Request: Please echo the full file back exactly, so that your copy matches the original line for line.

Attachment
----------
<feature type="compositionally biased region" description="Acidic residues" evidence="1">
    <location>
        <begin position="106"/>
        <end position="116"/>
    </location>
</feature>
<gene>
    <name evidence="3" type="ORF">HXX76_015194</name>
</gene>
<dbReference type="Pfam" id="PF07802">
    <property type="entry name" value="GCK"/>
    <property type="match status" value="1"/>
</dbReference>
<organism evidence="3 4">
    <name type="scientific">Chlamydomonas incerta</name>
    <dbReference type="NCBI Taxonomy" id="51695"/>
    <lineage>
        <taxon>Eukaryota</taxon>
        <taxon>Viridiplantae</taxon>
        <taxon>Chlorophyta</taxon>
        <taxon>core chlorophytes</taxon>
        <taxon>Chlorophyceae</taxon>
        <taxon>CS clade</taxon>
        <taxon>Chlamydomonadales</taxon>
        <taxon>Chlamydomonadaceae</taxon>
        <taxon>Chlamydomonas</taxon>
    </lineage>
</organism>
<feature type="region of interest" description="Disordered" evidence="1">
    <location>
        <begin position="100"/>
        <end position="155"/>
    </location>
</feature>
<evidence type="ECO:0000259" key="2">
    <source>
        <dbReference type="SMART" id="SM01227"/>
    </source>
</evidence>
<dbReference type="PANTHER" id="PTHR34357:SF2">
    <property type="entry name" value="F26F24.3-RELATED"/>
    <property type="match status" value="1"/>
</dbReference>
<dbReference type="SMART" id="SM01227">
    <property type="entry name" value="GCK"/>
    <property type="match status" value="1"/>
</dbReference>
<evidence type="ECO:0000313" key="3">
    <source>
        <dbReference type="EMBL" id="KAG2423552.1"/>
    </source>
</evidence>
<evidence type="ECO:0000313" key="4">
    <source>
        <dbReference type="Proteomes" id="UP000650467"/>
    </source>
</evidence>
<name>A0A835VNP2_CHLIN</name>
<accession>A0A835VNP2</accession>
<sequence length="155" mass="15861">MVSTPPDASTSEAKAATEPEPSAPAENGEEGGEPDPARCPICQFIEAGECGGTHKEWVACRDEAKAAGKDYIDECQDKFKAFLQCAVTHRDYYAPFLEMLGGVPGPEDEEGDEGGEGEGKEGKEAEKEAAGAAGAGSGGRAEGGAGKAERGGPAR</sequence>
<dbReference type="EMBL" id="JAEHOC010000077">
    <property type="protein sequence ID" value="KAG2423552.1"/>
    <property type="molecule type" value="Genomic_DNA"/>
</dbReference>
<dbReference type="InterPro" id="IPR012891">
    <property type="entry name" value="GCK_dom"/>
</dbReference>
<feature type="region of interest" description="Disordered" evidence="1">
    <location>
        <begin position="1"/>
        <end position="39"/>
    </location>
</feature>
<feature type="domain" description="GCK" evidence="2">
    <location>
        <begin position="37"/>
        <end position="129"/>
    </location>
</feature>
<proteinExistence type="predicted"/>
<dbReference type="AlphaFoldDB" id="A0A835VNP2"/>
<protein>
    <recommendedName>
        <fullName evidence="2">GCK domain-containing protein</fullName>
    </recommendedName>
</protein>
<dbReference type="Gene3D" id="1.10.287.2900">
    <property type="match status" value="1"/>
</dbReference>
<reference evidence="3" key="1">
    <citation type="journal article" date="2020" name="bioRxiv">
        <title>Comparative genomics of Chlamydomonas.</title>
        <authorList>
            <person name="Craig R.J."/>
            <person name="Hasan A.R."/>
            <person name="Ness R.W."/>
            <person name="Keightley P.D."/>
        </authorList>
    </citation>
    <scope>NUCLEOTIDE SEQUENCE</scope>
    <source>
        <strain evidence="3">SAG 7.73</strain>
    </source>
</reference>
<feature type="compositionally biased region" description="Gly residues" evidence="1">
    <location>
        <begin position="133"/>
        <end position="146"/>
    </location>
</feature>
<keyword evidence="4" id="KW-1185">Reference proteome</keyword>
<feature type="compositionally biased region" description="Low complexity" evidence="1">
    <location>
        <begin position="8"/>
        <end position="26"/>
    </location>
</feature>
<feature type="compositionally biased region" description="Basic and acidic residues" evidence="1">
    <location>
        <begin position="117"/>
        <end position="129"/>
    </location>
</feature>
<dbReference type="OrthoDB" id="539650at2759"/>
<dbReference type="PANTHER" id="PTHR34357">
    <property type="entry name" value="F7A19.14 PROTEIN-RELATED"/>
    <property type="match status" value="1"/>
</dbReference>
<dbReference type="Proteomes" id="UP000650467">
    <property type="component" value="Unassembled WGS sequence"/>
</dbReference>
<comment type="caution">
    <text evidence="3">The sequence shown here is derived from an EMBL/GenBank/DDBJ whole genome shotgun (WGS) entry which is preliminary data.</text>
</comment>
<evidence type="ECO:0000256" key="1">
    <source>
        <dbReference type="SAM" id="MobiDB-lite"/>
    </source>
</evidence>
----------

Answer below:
<feature type="compositionally biased region" description="Acidic residues" evidence="1">
    <location>
        <begin position="106"/>
        <end position="116"/>
    </location>
</feature>
<gene>
    <name evidence="3" type="ORF">HXX76_015194</name>
</gene>
<dbReference type="Pfam" id="PF07802">
    <property type="entry name" value="GCK"/>
    <property type="match status" value="1"/>
</dbReference>
<organism evidence="3 4">
    <name type="scientific">Chlamydomonas incerta</name>
    <dbReference type="NCBI Taxonomy" id="51695"/>
    <lineage>
        <taxon>Eukaryota</taxon>
        <taxon>Viridiplantae</taxon>
        <taxon>Chlorophyta</taxon>
        <taxon>core chlorophytes</taxon>
        <taxon>Chlorophyceae</taxon>
        <taxon>CS clade</taxon>
        <taxon>Chlamydomonadales</taxon>
        <taxon>Chlamydomonadaceae</taxon>
        <taxon>Chlamydomonas</taxon>
    </lineage>
</organism>
<feature type="region of interest" description="Disordered" evidence="1">
    <location>
        <begin position="100"/>
        <end position="155"/>
    </location>
</feature>
<evidence type="ECO:0000259" key="2">
    <source>
        <dbReference type="SMART" id="SM01227"/>
    </source>
</evidence>
<dbReference type="PANTHER" id="PTHR34357:SF2">
    <property type="entry name" value="F26F24.3-RELATED"/>
    <property type="match status" value="1"/>
</dbReference>
<dbReference type="SMART" id="SM01227">
    <property type="entry name" value="GCK"/>
    <property type="match status" value="1"/>
</dbReference>
<evidence type="ECO:0000313" key="3">
    <source>
        <dbReference type="EMBL" id="KAG2423552.1"/>
    </source>
</evidence>
<evidence type="ECO:0000313" key="4">
    <source>
        <dbReference type="Proteomes" id="UP000650467"/>
    </source>
</evidence>
<name>A0A835VNP2_CHLIN</name>
<accession>A0A835VNP2</accession>
<sequence length="155" mass="15861">MVSTPPDASTSEAKAATEPEPSAPAENGEEGGEPDPARCPICQFIEAGECGGTHKEWVACRDEAKAAGKDYIDECQDKFKAFLQCAVTHRDYYAPFLEMLGGVPGPEDEEGDEGGEGEGKEGKEAEKEAAGAAGAGSGGRAEGGAGKAERGGPAR</sequence>
<dbReference type="EMBL" id="JAEHOC010000077">
    <property type="protein sequence ID" value="KAG2423552.1"/>
    <property type="molecule type" value="Genomic_DNA"/>
</dbReference>
<dbReference type="InterPro" id="IPR012891">
    <property type="entry name" value="GCK_dom"/>
</dbReference>
<feature type="region of interest" description="Disordered" evidence="1">
    <location>
        <begin position="1"/>
        <end position="39"/>
    </location>
</feature>
<feature type="domain" description="GCK" evidence="2">
    <location>
        <begin position="37"/>
        <end position="129"/>
    </location>
</feature>
<proteinExistence type="predicted"/>
<dbReference type="AlphaFoldDB" id="A0A835VNP2"/>
<protein>
    <recommendedName>
        <fullName evidence="2">GCK domain-containing protein</fullName>
    </recommendedName>
</protein>
<dbReference type="Gene3D" id="1.10.287.2900">
    <property type="match status" value="1"/>
</dbReference>
<reference evidence="3" key="1">
    <citation type="journal article" date="2020" name="bioRxiv">
        <title>Comparative genomics of Chlamydomonas.</title>
        <authorList>
            <person name="Craig R.J."/>
            <person name="Hasan A.R."/>
            <person name="Ness R.W."/>
            <person name="Keightley P.D."/>
        </authorList>
    </citation>
    <scope>NUCLEOTIDE SEQUENCE</scope>
    <source>
        <strain evidence="3">SAG 7.73</strain>
    </source>
</reference>
<feature type="compositionally biased region" description="Gly residues" evidence="1">
    <location>
        <begin position="133"/>
        <end position="146"/>
    </location>
</feature>
<keyword evidence="4" id="KW-1185">Reference proteome</keyword>
<feature type="compositionally biased region" description="Low complexity" evidence="1">
    <location>
        <begin position="8"/>
        <end position="26"/>
    </location>
</feature>
<feature type="compositionally biased region" description="Basic and acidic residues" evidence="1">
    <location>
        <begin position="117"/>
        <end position="129"/>
    </location>
</feature>
<dbReference type="OrthoDB" id="539650at2759"/>
<dbReference type="PANTHER" id="PTHR34357">
    <property type="entry name" value="F7A19.14 PROTEIN-RELATED"/>
    <property type="match status" value="1"/>
</dbReference>
<dbReference type="Proteomes" id="UP000650467">
    <property type="component" value="Unassembled WGS sequence"/>
</dbReference>
<comment type="caution">
    <text evidence="3">The sequence shown here is derived from an EMBL/GenBank/DDBJ whole genome shotgun (WGS) entry which is preliminary data.</text>
</comment>
<evidence type="ECO:0000256" key="1">
    <source>
        <dbReference type="SAM" id="MobiDB-lite"/>
    </source>
</evidence>